At macro level NDA might have edge, at micro level it is down in the dump


Soroor Ahmed

The sour truth is that both the UPA and NDA are in precarious position and are, at present, not at all prepared for the 2014 Lok Sabha election. Instead it seems that the regional satraps belonging to the notional Third, Fourth––or whatever Front––may hold the key.

Survey or no survey, Narendra Modi or no Narendra Modi, the truth is that it is only rump National Democratic Alliance, which is at present existing. It is down from 24 to just four parties––the BJP, Janata Dal (United), Akali Dal and Shiv Sena.

With Janata Dal (United), the first party to give secular legitimacy to the BJP after the demolition of Babri Masjid, on Dec 6, 1992, once again questioning the way Narendra Modi is being projected it is not so easy to win back the trust of the rest 20-odd parties which used to form the NDA between 1998 and 2004.

Reacting to BJP leader Yashwant Sinha’s advocacy for Modi as prime ministerial candidate the Janata Dal (United) vspokesman Shivanand Tiwari said “JD(U) will react to whatever official stand BJP takes on the issue. We do not consider Yashwant Sinha’s statement as BJP’s official view.”

The BJP is in the habit of going into the election mode quite early and paying the price heavily. It was observed in 2004 that the party peaked quite early and failed to deliver at the time of election. All the Shining India, Good Governance slogans and media projections fell flat. Similar thing happened in 2009 and that too when the UPA’s very powerful ally, RJD was virtually decimated in Bihar. Yet the Congress made a huge improvement and once again surprised all the pollsters. This happened even when the Gujarat riots of 2002 was not an election issue and even after the Left withdrew support a year earlier in 2008.

It is nobody’s guess that the present survey is a part of an exercise to paper over the crisis within the BJP. But over-using surveys and media may backfire as it did in 2004 and 2009.

The problem with these surveys in India is that they mess up the whole issue. They fail to understand the difference at the macro and micro levels. They are not seeing that the BJP is losing state after state in the recent months, for example, Uttarakhand, Himachal Pradesh and is horribly divided in the southern stronghold of Karnataka, which is to go for Assembly election in months to come. Similarly, the BJP is in no way going to benefit from whatever is going wrong with the Congress in Andhra Pradesh.

These surveyors need to differentiate between the parliamentary system and presidential system and between two party system and multi-party system. Let us take the example of the United States. As per forecast made after the battle-line was drawn––and not 16 months before the election as we are doing now––Barack Obama was repeatedly shown ahead of Mitt Romney. He finally won.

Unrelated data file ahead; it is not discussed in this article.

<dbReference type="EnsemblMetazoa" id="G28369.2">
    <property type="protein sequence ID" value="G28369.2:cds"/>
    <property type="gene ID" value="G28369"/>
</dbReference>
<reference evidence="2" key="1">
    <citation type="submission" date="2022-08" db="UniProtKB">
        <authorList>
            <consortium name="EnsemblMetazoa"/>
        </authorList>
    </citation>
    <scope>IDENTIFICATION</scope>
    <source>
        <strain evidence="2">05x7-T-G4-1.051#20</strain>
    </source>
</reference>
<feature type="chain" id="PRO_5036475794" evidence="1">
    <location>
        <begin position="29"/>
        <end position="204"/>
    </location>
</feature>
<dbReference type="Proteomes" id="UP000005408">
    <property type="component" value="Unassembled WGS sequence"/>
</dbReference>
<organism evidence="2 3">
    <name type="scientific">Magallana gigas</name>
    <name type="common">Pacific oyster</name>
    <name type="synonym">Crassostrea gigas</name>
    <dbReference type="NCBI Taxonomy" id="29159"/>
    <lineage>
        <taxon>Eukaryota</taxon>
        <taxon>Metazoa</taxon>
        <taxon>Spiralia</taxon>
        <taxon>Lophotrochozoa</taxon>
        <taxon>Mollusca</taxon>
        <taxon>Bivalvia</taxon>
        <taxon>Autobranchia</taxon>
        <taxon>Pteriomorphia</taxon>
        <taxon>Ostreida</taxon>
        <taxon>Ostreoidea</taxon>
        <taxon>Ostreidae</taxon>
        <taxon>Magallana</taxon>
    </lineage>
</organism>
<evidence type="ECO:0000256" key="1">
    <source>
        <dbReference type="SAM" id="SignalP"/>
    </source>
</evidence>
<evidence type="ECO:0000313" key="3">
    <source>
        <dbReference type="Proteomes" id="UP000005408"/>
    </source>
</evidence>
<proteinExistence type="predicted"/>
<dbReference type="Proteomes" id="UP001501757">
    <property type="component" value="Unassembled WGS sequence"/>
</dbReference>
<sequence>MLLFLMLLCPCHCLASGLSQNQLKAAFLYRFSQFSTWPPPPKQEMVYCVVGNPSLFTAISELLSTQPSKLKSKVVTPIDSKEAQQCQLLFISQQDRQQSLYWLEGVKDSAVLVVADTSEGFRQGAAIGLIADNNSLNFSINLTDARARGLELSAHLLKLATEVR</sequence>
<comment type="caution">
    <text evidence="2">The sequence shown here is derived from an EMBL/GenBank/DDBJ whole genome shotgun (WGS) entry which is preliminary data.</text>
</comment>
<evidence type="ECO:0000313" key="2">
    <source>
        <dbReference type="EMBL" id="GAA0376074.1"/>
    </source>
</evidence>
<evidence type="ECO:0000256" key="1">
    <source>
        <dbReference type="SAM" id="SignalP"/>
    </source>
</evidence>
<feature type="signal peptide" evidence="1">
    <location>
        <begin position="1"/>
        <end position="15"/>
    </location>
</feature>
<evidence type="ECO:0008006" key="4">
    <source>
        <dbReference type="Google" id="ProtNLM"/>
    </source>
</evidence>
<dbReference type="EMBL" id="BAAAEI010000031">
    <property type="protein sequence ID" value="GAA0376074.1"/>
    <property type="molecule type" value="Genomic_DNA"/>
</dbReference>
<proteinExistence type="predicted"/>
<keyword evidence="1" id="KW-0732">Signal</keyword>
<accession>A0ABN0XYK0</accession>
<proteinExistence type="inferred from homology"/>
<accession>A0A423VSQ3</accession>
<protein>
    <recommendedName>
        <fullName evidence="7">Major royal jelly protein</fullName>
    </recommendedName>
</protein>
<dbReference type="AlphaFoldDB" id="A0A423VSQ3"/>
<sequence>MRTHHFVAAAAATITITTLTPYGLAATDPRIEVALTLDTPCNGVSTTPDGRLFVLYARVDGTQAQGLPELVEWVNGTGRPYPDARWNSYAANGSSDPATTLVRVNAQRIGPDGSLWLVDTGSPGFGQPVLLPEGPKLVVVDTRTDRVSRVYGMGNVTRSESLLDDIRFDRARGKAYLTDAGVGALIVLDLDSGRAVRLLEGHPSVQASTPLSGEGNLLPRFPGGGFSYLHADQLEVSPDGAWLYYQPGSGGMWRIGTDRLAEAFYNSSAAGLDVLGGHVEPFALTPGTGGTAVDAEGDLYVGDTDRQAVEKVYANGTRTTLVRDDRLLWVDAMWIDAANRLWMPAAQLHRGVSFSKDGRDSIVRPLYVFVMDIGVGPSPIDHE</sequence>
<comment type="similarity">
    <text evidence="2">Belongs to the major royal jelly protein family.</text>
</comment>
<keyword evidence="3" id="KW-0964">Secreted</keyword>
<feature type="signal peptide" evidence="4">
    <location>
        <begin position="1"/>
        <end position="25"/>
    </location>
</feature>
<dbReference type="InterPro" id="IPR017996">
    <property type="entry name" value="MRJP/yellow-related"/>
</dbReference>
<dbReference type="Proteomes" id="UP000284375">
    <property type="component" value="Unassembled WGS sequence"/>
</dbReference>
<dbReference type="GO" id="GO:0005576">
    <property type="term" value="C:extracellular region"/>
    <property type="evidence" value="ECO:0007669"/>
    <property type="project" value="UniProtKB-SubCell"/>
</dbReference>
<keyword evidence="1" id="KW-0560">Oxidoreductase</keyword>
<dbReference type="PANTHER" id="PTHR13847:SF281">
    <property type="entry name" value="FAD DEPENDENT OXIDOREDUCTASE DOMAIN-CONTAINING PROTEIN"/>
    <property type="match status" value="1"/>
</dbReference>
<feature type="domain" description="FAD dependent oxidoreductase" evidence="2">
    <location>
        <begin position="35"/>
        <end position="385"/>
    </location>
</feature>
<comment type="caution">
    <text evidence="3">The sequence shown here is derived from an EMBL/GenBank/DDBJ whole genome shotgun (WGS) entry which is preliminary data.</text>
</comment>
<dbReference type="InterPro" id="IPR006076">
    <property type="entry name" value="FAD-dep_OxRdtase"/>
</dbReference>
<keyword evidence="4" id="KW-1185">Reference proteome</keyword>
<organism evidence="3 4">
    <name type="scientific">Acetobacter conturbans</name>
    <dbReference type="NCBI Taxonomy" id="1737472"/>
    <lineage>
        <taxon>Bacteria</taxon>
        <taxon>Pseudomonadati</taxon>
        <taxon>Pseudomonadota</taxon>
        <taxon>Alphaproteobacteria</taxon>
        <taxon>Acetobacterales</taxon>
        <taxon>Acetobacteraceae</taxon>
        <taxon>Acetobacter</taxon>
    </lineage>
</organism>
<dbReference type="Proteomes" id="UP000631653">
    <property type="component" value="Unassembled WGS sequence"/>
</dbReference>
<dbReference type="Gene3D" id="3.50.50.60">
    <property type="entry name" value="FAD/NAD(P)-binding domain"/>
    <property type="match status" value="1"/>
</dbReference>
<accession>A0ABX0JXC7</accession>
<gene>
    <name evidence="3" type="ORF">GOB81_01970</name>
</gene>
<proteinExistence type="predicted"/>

But what about the House of Representatives––the Lower House like our Lok Sabha––election, whcich was also held on November 6, 2012. Not Obama’s Democrat but Romney’s Republican which once again won quite comfortably. And this has repeatedly been happening in the US. 

So it is very easy to project Narendra Modi well ahead, but in parliamentary form of the government, where every constituency and every regional alliance matter all forecast may go haywire any moment.

Take January 22, 2013 election of Israel––a small country with population of one per cent of that of India––which has a multi-party system. Though overall it is the right wing Benjamin Netanyahu’s Likud-led alliance, which just managed to retain power. But at the micro level everything went topsy-turvy. Believe it Kadima Party, the largest party in the last parliament ended up with just two seats this time in the Knesset of 120. Mind it this is the party which was formed by the then Israeli Prime Minister, Ariel Sharon, in November 2005. 

Surveys as are being done in India are just a sham. That is why it always go wrong. Predicting that Mamata Banerjee would win in West Bengal in 2011, Nitish Kumar in Bihar in 2010 and Narendra Modi in Gujarat in 2012 is no a big deal. Even the Left, RJD and Congress people of the respective states were prepared for the worse. But when there is a cliff-hanger like situation and uncertainty about the result the forecasts, often go wrong. 

The reason is absolutely simple: there is no scope whatsoever in India to make Narendra Modi-Rahul Gandhi, or Atal Bihari Vajpayee-Sonia Gandhi and L K Advani-Sonia Gandhi survey like is being done in the case of Obama and Romney.

Our psephologists need to learn a bit before ending up with eggs all over the face after each results.

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